I first became aware of Keith Canisius in 2007 when Darla released the eponymous debut from Rumskib, his shoegazer project with vocalist Tine Louise Kortermand. What immediately struck me then was the sense of enthusiasm, ebullience, and yes, even joy that pervades Canisius’ music. There’s an infectious, starry-eyed giddiness to his swirling guitars and soaring vocals, such that no matter how obviously indebted he is to the great ‘gazer bands of yore, you can’t help but break into a smile and nod along as his music fills your ears.
That sense continues on through Canisius’ solo works, including last year’s Waves. However, with Openness Is Dreaminess & Everything in Between, I get the feeling that Canisius is maturing a little and looking to shed a little of the foolishness of his youth.
That’s not to say that there aren’t still layers of pretty guitar and electronic textures a-plenty in his music, because there are several albums’ worth contained within the EP’s four tracks. Rather, the feeling of maturation comes from the actual compositions and arrangements that utilize those sounds. The structures are longer and more ambitious, and yet subtler and more detailed than anything I’ve heard from Canisius in the past. This is especially true on the second and third tracks, which evoke the same sort of dreamily fey progginess that you hear from Canisius’ fellow Danes in Mew.
On the title track, sterling guitar notes ring out, clarion-like, against stuttering percussion while Canisius’ fey vocals can barely be heard amidst the static, giving you only tantalizing glimpses of whatever he’s trying to communicate. The song picks up speed, until it becomes a breathless rush that may be too ephemeral to be “epic,” but certainly seems to be striving for that distinction. If nothing else, it’s a fascinating song to try and peel apart, with my favorite aspect being the icy electronics that drizzle down on the track’s latter half, electronics that suggest the ghosts of burned out discos and are certainly more interesting than most of what I’ve heard from the so-called “chillwave” genre.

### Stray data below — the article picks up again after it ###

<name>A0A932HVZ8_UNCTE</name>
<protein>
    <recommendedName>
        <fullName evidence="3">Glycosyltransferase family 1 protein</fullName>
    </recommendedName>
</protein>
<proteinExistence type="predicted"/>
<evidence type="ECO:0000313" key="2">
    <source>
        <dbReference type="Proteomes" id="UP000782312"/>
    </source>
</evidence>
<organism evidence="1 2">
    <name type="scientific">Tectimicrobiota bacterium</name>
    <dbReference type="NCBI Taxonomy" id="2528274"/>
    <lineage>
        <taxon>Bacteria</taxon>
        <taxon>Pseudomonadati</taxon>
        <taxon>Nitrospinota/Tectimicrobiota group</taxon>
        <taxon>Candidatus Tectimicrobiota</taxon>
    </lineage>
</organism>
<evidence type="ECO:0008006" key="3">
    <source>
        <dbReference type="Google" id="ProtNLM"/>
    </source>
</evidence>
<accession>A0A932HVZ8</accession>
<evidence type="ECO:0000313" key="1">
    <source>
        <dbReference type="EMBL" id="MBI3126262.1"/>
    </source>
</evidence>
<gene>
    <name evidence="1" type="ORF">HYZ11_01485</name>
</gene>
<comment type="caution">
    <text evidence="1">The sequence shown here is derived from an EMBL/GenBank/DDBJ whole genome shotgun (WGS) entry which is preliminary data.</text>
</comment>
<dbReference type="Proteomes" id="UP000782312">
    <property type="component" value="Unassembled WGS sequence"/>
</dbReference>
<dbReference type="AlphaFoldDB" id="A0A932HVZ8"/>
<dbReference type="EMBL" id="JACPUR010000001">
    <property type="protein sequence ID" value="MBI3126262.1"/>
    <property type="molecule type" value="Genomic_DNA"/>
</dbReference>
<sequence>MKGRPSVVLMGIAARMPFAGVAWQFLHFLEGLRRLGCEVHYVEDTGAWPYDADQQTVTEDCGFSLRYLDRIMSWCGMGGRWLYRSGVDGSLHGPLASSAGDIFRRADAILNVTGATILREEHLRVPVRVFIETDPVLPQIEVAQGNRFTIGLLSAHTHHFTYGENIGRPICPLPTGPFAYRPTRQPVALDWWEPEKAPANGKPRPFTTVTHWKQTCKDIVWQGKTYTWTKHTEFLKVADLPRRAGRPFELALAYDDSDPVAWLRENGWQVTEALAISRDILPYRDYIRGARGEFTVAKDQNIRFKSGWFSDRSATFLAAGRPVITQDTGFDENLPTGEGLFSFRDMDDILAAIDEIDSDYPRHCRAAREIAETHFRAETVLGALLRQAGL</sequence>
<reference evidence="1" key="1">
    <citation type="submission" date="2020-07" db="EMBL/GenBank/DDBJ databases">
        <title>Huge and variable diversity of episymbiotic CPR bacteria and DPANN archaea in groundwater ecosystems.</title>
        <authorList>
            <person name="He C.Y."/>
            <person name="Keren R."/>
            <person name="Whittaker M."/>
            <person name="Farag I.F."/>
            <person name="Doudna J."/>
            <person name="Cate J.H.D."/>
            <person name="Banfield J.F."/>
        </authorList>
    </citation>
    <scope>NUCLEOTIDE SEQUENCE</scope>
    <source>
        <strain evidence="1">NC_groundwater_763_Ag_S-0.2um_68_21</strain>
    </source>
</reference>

As good as the title track may be, it’s really “Until We Have Sunshine In Our Eyes” that has me excited to hear what’s next from young Mr. Canisius. It’s easily the grittiest thing he’s recorded, relatively speaking. Guitars that seem less Robin Guthrie, and more L.A. strip circa 1988 ring out while Canisius implores “I just want to be on my own/I just want to be on my own in the room.” It’s a heady mixture, one that moves beyond the bucolic atmospherics of shoegazer towards something earthier, yet still with a breezy, ethereal grace (as evidenced by the way in which Canisius sends his searing guitars swaying to and fro).
Is Openness Is Dreaminess & Everything in Between truly a sign of things to come from Canisius? At only four tracks, it’s too hard to say one way or the other — but it points in a very interesting direction. Of the many Slowdive/MBV/Cocteau aficionados that have appeared in recent years, Canisius is one to keep an eye on.
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I've also written for Christ and Pop Culture, ScreenAnarchy, Filmwell, and Christian Research Journal. I pay the bills by creating beautiful user interfaces and websites for Firespring and Red Bicycle.